The present invention provides a method and system for presenting an array of information related to the physical devices and routing pathways of a communications network in an easy-to-understand format. In a preferred embodiment, the routing information and equipment information are displayed on a geographical map, such as a map of the United States. On this map are provided segments that correspond to physical routes and equipment markers that correspond to physical equipment devices. The present invention has several practical applications in the technical arts including offering the option of graphically displaying network-infrastructure information in a pictorial format or in the conventional tabular or text format.
In a final aspect of the invention, information related to physical network routes and physical network-equipment devices is stored in a database and associated with equipment markers and segment identifiers. The equipment markers and segment identifiers are graphical components that can be displayed on a geographical map. Incident to a user initiating a query, the present invention dynamically retrieves the respective equipment markers and segment identifiers to provide an accurate representation in graphical format of the data requested. A key aspect of the present invention is that the maps generated are kept up-to-date as the database containing the information related to the physical devices is kept current. That is, as a carrier's network changes, maps that are generated will also be kept up-to-date without additional programming.
The present invention is described in detail below with reference to the attached drawing figures, wherein:
The present invention is a method for providing the option of viewing network information on a map or in text format. Throughout the disclosure of the present invention, several acronyms and shorthand notations are used to aid the understanding of certain concepts pertaining to the associated system and services. These acronyms and shorthand notations are solely intended for the purpose of providing an easy methodology of communicating the ideas expressed herein and are in no way meant to limit the scope of the present invention.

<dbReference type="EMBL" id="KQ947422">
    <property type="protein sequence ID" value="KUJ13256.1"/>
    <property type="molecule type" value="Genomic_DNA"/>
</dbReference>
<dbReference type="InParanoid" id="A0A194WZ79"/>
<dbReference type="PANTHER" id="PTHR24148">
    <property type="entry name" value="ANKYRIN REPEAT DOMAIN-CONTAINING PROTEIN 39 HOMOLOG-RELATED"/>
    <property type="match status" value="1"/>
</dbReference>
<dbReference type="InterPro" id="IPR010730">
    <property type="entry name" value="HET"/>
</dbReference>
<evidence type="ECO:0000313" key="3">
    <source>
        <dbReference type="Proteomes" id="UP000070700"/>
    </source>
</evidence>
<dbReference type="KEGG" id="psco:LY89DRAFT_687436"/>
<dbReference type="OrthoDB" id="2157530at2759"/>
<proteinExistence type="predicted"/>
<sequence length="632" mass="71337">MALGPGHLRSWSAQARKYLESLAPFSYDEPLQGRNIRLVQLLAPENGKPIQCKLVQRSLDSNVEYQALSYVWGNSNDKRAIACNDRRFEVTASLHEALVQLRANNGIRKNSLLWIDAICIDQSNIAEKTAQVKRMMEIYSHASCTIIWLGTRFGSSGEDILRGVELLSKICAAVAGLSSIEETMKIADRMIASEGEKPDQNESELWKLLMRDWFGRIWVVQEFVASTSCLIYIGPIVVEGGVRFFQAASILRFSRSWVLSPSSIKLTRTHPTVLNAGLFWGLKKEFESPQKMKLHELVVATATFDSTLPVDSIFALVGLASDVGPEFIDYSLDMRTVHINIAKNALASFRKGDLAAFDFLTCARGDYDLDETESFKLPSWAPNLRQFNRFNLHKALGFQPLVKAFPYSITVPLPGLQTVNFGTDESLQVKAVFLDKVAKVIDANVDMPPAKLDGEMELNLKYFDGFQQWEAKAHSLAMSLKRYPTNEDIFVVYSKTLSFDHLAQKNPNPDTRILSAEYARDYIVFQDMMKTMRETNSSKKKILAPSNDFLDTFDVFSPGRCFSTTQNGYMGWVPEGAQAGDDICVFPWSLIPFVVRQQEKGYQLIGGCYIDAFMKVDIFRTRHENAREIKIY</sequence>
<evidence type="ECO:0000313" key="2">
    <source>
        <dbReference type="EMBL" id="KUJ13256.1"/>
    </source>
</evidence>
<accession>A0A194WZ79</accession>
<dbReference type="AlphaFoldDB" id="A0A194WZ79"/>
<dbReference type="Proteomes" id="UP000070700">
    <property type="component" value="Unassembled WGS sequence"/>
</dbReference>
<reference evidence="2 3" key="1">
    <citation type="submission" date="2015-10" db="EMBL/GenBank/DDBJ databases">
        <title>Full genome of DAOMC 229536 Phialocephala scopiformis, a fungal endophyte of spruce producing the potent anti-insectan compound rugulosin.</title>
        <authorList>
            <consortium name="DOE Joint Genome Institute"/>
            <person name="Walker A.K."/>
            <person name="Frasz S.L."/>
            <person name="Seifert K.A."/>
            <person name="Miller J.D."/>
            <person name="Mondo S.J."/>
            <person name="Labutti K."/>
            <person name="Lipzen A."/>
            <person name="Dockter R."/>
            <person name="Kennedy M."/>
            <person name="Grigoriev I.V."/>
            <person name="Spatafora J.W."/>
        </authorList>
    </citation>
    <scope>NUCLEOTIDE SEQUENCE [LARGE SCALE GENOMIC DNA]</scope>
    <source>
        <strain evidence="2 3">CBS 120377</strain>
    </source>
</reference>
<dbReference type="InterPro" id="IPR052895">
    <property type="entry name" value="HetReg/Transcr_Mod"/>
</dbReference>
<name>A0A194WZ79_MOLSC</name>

Further, various telecom technical terms are used throughout this disclosure. A definition of such terms can be found in Newton's Telecom Dictionary by H. Newton, 19th Edition (2003). These definitions are intended to provide a clearer understanding of the ideas disclosed herein but are in no way intended to limit the scope of the present invention. The definitions and terms should be interpreted broadly and liberally to the extent allowed by the art and the meaning of the words offered in the above-cited reference.
As one skilled in the art will appreciate, the present invention may be embodied as, among other things: a method, system, or computer-program product. Accordingly, the present invention may take the form of a hardware embodiment, a software embodiment, or an embodiment combining software and hardware. In a preferred embodiment, the present invention takes the form of a computer-program product that includes computer-useable instructions embodied on a computer-readable medium.
Computer-readable media include both volatile and nonvolatile media, removable and nonremovable media, and contemplates media readable by a database, a switch, and various other network devices. Network switches, routers, and related components are conventional in nature, as are means of communicating with the same. By way of example, and not limitation, computer-readable media comprise computer-storage media and communications media.
Computer-storage media, or machine-readable media, include media implemented in any method or technology for storing information. Examples of stored information include computer-useable instructions, data structures, program modules, and other data representations. Computer-storage media include, but are not limited to RAM, ROM, EEPROM, flash memory or other memory technology, CD-ROM, digital versatile discs (DVD), holographic media or other optical disc storage, magnetic cassettes, magnetic tape, magnetic disk storage, and other magnetic storage devices. These memory components can store data momentarily, temporarily, or permanently.